- One appears by the end of chapter 9 of Ace Combat: The Equestrian War. The ponies sing "Gotta Stay Fly" from Ace Combat: Assault Horizon, albeit with slightly altered lyrics.
- Ditto for The Anthem of Harmony sang in the epilogue, where the crowd joins in during the second part.
- The kids seem to enjoy a good musical number every now and then in Calvin at Camp.
- In "The Conversion Bureau: Metal Ripper", when Joakim Bróden sings the opening lyrics of "Primo Victoria", all seven billion people on Earth join him.
- Discussed in chapter 13 of the Discworld/My Little Pony: Friendship Is Magic fanfic "The Wizzard and the Pony", where "Musical Numbers" are said to be a side effect of the "Harmonic magic" used by ponies.
- In chapter 6 of the My Little Pony: Friendship Is Magic/Pokémon A Pony Out of Place of the revision Flare sang the theme song of The Greatest American Hero with the rest Ponyville and the Mane 6 sang along.
- Sweetie Belle kicks one off near the end of Quizzical, justified since "The Heart Carol" is known by most of the ponies in Equestria.
- In The MLP Loops, these are called "Heartsongs", and even loopers are compelled to join in.
- The Protomen has Act II's "Bring Us The Rope": after Dr. Light was found not guilty of a murder Dr. Wily framed him for, the angry general public forms a lynch mob demanding Light's life.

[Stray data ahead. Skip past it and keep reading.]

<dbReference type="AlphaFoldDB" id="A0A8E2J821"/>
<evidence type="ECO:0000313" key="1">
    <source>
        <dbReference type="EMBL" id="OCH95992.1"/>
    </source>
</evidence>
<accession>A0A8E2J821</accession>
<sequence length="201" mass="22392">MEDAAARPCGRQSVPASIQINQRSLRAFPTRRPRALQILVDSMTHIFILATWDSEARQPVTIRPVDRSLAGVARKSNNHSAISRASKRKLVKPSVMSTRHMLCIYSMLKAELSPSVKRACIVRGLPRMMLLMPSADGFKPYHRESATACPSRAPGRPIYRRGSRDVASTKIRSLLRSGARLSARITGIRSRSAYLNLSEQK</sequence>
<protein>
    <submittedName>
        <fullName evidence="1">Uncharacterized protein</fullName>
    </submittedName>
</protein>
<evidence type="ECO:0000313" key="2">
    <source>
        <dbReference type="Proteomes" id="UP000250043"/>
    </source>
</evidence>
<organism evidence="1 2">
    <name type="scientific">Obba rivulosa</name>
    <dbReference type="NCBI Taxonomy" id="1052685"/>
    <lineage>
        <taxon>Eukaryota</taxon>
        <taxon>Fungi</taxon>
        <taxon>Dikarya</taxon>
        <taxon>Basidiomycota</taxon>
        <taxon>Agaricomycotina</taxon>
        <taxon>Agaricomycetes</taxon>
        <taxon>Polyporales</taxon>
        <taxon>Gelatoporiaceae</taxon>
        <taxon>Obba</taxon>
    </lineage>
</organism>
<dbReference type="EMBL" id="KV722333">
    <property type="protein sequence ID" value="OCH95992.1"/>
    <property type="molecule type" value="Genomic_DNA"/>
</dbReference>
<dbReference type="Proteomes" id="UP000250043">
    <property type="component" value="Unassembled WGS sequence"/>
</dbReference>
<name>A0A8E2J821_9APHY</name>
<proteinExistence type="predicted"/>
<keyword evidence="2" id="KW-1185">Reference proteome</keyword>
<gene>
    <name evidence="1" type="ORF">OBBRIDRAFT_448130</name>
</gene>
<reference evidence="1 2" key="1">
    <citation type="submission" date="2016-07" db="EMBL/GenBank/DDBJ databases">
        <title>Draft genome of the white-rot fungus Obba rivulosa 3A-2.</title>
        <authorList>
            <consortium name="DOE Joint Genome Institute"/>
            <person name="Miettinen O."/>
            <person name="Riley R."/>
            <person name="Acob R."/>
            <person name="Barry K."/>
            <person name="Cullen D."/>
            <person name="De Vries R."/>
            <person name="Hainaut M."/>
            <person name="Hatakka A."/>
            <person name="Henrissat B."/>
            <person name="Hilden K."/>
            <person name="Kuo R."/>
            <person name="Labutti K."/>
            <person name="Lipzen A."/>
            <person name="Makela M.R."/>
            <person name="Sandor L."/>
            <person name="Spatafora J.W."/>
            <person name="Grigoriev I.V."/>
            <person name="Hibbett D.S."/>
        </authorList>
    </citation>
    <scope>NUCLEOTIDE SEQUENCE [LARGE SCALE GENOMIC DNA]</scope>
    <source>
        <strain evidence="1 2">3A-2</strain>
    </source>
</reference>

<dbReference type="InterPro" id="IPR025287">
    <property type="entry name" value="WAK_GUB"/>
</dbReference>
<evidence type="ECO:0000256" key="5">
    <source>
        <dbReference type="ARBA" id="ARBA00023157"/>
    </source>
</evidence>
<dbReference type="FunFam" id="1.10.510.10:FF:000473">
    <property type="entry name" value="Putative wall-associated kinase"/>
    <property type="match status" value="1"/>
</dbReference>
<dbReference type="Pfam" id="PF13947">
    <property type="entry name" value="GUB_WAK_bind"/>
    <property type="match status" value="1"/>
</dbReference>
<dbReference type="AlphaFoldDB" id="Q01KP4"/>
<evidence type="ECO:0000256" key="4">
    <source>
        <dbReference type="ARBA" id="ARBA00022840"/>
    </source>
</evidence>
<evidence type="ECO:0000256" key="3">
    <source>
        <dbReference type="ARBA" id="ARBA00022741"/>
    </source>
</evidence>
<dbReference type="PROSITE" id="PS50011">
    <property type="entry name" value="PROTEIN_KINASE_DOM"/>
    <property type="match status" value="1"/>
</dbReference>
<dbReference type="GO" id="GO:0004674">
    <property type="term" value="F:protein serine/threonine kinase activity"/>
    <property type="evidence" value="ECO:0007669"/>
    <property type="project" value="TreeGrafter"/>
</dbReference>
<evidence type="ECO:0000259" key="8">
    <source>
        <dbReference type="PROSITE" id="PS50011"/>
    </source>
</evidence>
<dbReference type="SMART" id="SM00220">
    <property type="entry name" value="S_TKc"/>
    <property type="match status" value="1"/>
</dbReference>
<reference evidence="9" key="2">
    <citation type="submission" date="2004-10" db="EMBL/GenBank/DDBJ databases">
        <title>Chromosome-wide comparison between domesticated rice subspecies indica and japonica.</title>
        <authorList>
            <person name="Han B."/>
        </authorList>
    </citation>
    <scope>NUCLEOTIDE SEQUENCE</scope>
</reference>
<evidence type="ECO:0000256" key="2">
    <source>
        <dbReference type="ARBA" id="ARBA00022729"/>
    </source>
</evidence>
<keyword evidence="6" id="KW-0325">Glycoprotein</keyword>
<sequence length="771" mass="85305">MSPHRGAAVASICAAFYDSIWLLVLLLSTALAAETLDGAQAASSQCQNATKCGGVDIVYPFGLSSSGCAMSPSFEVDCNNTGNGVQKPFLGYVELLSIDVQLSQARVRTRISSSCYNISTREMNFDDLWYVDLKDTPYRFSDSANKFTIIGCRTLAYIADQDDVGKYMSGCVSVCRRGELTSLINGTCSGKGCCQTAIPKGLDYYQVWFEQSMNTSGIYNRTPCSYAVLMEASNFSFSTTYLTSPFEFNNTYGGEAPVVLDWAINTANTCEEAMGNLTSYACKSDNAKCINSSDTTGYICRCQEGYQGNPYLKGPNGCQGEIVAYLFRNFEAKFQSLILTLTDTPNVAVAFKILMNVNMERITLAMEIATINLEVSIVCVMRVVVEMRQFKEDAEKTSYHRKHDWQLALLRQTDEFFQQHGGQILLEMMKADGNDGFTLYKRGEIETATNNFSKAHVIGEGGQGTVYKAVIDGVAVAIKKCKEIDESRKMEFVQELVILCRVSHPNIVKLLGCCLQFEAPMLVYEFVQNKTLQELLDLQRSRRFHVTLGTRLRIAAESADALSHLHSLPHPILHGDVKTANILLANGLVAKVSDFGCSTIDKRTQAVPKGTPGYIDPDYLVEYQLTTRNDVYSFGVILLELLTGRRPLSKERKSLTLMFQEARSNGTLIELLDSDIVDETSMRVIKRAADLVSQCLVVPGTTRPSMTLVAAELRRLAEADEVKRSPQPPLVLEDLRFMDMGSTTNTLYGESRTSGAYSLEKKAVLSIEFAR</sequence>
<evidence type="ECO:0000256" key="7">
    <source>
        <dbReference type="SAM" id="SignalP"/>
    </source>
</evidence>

- It would be just a little too obvious to say that a good number of Disney films have 'em. But then, they are patterned after Broadway musicals, and it's been long established (ever since sound was added) that animated characters can sing, dance, and play any musical instrument perfectly without practice.
- In Frozen, the trolls' song "Fixer Upper" is a Crowd Song, which makes sense as Frozen is a musical.
- "Some Things Never Change" in Frozen II is sung by Anna, Elsa, Olaf, Kristoff, and the chorus of Arendelle's citizens.
- "I've Got a Dream" from Tangled combines this with an "I Want" Song, as the thugs at the Snuggly Duckling show off their Hidden Depths and share their dreams with Rapunzel and Flynn.
- FernGully: The Last Rainforest has a scene like this based on Zach's Walkman being turned on and playing "Land of 1,000 Dances". The faeries are weirded out and disturbed for a second, and then they're wholeheartedly participating.
- A Goofy Movie has two, the second of which is a Traffic Song.
- The latter also occurred in Goof Troop: when Goofy and Pete were in a traffic jam, Goofy started to sing to waste time and all the cars followed!
- Happy Feet and its sequel has several of these.
- In the climax of Horton Hears a Who!, the citizens of Whoville do this in a attempt to make enough noise to prove that the flower they live on is not uninhabited like the Arbitrary Skeptic trying to destroy it believes. It works.
- The 2008 version additionally ends with every single character spontaneously bursting out into REO Speedwagon's "Can't Fight this Feeling."
- The song, "Corazion", from The Princess and the Pea.
- An American Tail had "There Are No Cats in America", where a random character would sing a verse about a tale of woe from the old country involving cats, and then all the mice on the ship to America would sing the chorus.
- The sequel had a similar crowd song called "Way Out West". The third direct-to-video film had the song "We Live in Manhattan".
- Anastasia also had a couple of them.